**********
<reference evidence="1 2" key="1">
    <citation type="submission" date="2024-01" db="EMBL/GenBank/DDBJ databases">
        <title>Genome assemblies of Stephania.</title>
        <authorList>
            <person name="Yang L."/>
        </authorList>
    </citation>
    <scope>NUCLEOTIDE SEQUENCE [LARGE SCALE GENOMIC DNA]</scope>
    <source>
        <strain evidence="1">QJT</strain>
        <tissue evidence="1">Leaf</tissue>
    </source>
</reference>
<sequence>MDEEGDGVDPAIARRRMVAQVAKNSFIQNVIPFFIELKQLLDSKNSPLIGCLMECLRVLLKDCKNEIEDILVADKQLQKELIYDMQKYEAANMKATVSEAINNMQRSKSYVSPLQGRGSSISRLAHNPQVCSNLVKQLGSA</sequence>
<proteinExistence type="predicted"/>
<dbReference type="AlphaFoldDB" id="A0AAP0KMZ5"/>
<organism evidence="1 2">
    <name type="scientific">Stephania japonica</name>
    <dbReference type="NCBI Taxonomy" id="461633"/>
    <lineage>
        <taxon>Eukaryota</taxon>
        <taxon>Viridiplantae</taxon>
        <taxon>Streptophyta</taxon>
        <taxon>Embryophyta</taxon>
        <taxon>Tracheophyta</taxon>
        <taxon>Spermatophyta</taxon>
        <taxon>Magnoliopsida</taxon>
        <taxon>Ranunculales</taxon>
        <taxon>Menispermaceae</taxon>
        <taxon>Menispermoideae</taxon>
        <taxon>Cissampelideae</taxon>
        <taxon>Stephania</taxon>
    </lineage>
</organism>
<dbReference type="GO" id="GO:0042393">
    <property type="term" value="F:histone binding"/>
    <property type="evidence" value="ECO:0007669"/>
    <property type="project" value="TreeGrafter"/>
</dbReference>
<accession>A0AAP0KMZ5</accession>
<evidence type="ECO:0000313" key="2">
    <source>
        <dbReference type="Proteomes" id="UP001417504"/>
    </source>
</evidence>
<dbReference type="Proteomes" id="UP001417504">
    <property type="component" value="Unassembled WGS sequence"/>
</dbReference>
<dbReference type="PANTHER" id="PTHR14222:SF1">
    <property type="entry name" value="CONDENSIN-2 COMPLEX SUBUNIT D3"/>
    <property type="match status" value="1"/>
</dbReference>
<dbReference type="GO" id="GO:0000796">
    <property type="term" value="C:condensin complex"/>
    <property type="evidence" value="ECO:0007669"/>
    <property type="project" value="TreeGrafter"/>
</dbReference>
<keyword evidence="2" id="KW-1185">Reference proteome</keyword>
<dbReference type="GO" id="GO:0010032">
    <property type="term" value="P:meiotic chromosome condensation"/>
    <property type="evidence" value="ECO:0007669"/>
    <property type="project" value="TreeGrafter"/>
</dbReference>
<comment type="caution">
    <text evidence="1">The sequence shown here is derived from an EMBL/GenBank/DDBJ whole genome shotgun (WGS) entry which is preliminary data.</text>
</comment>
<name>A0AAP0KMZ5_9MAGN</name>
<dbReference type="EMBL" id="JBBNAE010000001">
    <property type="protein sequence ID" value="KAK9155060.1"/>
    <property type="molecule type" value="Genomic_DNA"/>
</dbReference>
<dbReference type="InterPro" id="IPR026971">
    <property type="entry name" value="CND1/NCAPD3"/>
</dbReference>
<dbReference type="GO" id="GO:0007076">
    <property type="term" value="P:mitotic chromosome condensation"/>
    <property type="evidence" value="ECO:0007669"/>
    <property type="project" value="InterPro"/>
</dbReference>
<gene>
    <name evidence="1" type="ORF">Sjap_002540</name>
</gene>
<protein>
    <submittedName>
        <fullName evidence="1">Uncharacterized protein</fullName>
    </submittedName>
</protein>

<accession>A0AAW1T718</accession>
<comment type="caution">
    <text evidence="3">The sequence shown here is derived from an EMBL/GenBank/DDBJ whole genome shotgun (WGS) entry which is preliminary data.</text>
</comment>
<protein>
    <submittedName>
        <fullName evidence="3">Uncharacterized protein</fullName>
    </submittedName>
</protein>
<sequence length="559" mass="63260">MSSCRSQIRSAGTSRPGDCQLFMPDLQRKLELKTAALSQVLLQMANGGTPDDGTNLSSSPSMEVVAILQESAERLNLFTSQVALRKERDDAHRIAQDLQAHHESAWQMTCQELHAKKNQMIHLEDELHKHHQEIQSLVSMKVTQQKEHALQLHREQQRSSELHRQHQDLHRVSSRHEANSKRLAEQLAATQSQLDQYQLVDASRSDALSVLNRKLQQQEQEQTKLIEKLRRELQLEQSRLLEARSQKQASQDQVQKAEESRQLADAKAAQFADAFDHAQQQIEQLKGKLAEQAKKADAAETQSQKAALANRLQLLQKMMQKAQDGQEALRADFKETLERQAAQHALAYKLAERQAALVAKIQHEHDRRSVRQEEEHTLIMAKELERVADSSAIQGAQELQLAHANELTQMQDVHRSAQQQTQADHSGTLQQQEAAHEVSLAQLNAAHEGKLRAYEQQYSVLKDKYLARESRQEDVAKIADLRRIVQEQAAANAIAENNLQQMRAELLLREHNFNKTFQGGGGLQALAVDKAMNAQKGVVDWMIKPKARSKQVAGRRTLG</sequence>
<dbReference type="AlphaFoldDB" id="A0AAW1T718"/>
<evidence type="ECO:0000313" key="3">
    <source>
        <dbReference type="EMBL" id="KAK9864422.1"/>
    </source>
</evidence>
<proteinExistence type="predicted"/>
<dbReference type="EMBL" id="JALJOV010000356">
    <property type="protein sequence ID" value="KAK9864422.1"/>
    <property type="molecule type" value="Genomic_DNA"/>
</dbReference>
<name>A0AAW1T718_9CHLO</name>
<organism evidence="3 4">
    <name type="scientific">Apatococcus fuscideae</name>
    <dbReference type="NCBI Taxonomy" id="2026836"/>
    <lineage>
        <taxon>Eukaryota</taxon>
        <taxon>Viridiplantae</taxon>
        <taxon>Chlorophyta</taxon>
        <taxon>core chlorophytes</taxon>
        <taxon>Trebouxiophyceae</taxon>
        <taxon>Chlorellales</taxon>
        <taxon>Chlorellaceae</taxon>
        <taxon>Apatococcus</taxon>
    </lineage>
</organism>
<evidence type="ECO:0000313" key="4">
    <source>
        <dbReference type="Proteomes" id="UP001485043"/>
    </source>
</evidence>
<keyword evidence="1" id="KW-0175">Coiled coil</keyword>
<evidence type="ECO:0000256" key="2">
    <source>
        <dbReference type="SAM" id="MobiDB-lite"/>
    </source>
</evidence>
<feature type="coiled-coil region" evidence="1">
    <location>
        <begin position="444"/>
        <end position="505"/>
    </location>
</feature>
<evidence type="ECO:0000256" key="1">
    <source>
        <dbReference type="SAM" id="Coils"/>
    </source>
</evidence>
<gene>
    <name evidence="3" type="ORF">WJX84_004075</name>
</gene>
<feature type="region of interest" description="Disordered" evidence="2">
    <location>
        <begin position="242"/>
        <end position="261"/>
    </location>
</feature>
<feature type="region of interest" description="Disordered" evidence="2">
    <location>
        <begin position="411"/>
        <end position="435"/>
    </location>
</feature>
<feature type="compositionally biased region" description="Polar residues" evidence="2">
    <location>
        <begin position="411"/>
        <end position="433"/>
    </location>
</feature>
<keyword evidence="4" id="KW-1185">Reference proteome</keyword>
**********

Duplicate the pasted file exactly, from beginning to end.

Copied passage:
<reference evidence="1 2" key="1">
    <citation type="submission" date="2024-01" db="EMBL/GenBank/DDBJ databases">
        <title>Genome assemblies of Stephania.</title>
        <authorList>
            <person name="Yang L."/>
        </authorList>
    </citation>
    <scope>NUCLEOTIDE SEQUENCE [LARGE SCALE GENOMIC DNA]</scope>
    <source>
        <strain evidence="1">QJT</strain>
        <tissue evidence="1">Leaf</tissue>
    </source>
</reference>
<sequence>MDEEGDGVDPAIARRRMVAQVAKNSFIQNVIPFFIELKQLLDSKNSPLIGCLMECLRVLLKDCKNEIEDILVADKQLQKELIYDMQKYEAANMKATVSEAINNMQRSKSYVSPLQGRGSSISRLAHNPQVCSNLVKQLGSA</sequence>
<proteinExistence type="predicted"/>
<dbReference type="AlphaFoldDB" id="A0AAP0KMZ5"/>
<organism evidence="1 2">
    <name type="scientific">Stephania japonica</name>
    <dbReference type="NCBI Taxonomy" id="461633"/>
    <lineage>
        <taxon>Eukaryota</taxon>
        <taxon>Viridiplantae</taxon>
        <taxon>Streptophyta</taxon>
        <taxon>Embryophyta</taxon>
        <taxon>Tracheophyta</taxon>
        <taxon>Spermatophyta</taxon>
        <taxon>Magnoliopsida</taxon>
        <taxon>Ranunculales</taxon>
        <taxon>Menispermaceae</taxon>
        <taxon>Menispermoideae</taxon>
        <taxon>Cissampelideae</taxon>
        <taxon>Stephania</taxon>
    </lineage>
</organism>
<dbReference type="GO" id="GO:0042393">
    <property type="term" value="F:histone binding"/>
    <property type="evidence" value="ECO:0007669"/>
    <property type="project" value="TreeGrafter"/>
</dbReference>
<accession>A0AAP0KMZ5</accession>
<evidence type="ECO:0000313" key="2">
    <source>
        <dbReference type="Proteomes" id="UP001417504"/>
    </source>
</evidence>
<dbReference type="Proteomes" id="UP001417504">
    <property type="component" value="Unassembled WGS sequence"/>
</dbReference>
<dbReference type="PANTHER" id="PTHR14222:SF1">
    <property type="entry name" value="CONDENSIN-2 COMPLEX SUBUNIT D3"/>
    <property type="match status" value="1"/>
</dbReference>
<dbReference type="GO" id="GO:0000796">
    <property type="term" value="C:condensin complex"/>
    <property type="evidence" value="ECO:0007669"/>
    <property type="project" value="TreeGrafter"/>
</dbReference>
<keyword evidence="2" id="KW-1185">Reference proteome</keyword>
<dbReference type="GO" id="GO:0010032">
    <property type="term" value="P:meiotic chromosome condensation"/>
    <property type="evidence" value="ECO:0007669"/>
    <property type="project" value="TreeGrafter"/>
</dbReference>
<comment type="caution">
    <text evidence="1">The sequence shown here is derived from an EMBL/GenBank/DDBJ whole genome shotgun (WGS) entry which is preliminary data.</text>
</comment>
<name>A0AAP0KMZ5_9MAGN</name>
<dbReference type="EMBL" id="JBBNAE010000001">
    <property type="protein sequence ID" value="KAK9155060.1"/>
    <property type="molecule type" value="Genomic_DNA"/>
</dbReference>
<dbReference type="InterPro" id="IPR026971">
    <property type="entry name" value="CND1/NCAPD3"/>
</dbReference>
<dbReference type="GO" id="GO:0007076">
    <property type="term" value="P:mitotic chromosome condensation"/>
    <property type="evidence" value="ECO:0007669"/>
    <property type="project" value="InterPro"/>
</dbReference>
<gene>
    <name evidence="1" type="ORF">Sjap_002540</name>
</gene>
<protein>
    <submittedName>
        <fullName evidence="1">Uncharacterized protein</fullName>
    </submittedName>
</protein>

<accession>A0AAW1T718</accession>
<comment type="caution">
    <text evidence="3">The sequence shown here is derived from an EMBL/GenBank/DDBJ whole genome shotgun (WGS) entry which is preliminary data.</text>
</comment>
<protein>
    <submittedName>
        <fullName evidence="3">Uncharacterized protein</fullName>
    </submittedName>
</protein>
<sequence length="559" mass="63260">MSSCRSQIRSAGTSRPGDCQLFMPDLQRKLELKTAALSQVLLQMANGGTPDDGTNLSSSPSMEVVAILQESAERLNLFTSQVALRKERDDAHRIAQDLQAHHESAWQMTCQELHAKKNQMIHLEDELHKHHQEIQSLVSMKVTQQKEHALQLHREQQRSSELHRQHQDLHRVSSRHEANSKRLAEQLAATQSQLDQYQLVDASRSDALSVLNRKLQQQEQEQTKLIEKLRRELQLEQSRLLEARSQKQASQDQVQKAEESRQLADAKAAQFADAFDHAQQQIEQLKGKLAEQAKKADAAETQSQKAALANRLQLLQKMMQKAQDGQEALRADFKETLERQAAQHALAYKLAERQAALVAKIQHEHDRRSVRQEEEHTLIMAKELERVADSSAIQGAQELQLAHANELTQMQDVHRSAQQQTQADHSGTLQQQEAAHEVSLAQLNAAHEGKLRAYEQQYSVLKDKYLARESRQEDVAKIADLRRIVQEQAAANAIAENNLQQMRAELLLREHNFNKTFQGGGGLQALAVDKAMNAQKGVVDWMIKPKARSKQVAGRRTLG</sequence>
<dbReference type="AlphaFoldDB" id="A0AAW1T718"/>
<evidence type="ECO:0000313" key="3">
    <source>
        <dbReference type="EMBL" id="KAK9864422.1"/>
    </source>
</evidence>
<proteinExistence type="predicted"/>
<dbReference type="EMBL" id="JALJOV010000356">
    <property type="protein sequence ID" value="KAK9864422.1"/>
    <property type="molecule type" value="Genomic_DNA"/>
</dbReference>
<name>A0AAW1T718_9CHLO</name>
<organism evidence="3 4">
    <name type="scientific">Apatococcus fuscideae</name>
    <dbReference type="NCBI Taxonomy" id="2026836"/>
    <lineage>
        <taxon>Eukaryota</taxon>
        <taxon>Viridiplantae</taxon>
        <taxon>Chlorophyta</taxon>
        <taxon>core chlorophytes</taxon>
        <taxon>Trebouxiophyceae</taxon>
        <taxon>Chlorellales</taxon>
        <taxon>Chlorellaceae</taxon>
        <taxon>Apatococcus</taxon>
    </lineage>
</organism>
<evidence type="ECO:0000313" key="4">
    <source>
        <dbReference type="Proteomes" id="UP001485043"/>
    </source>
</evidence>
<keyword evidence="1" id="KW-0175">Coiled coil</keyword>
<evidence type="ECO:0000256" key="2">
    <source>
        <dbReference type="SAM" id="MobiDB-lite"/>
    </source>
</evidence>
<feature type="coiled-coil region" evidence="1">
    <location>
        <begin position="444"/>
        <end position="505"/>
    </location>
</feature>
<evidence type="ECO:0000256" key="1">
    <source>
        <dbReference type="SAM" id="Coils"/>
    </source>
</evidence>
<gene>
    <name evidence="3" type="ORF">WJX84_004075</name>
</gene>
<feature type="region of interest" description="Disordered" evidence="2">
    <location>
        <begin position="242"/>
        <end position="261"/>
    </location>
</feature>
<feature type="region of interest" description="Disordered" evidence="2">
    <location>
        <begin position="411"/>
        <end position="435"/>
    </location>
</feature>
<feature type="compositionally biased region" description="Polar residues" evidence="2">
    <location>
        <begin position="411"/>
        <end position="433"/>
    </location>
</feature>
<keyword evidence="4" id="KW-1185">Reference proteome</keyword>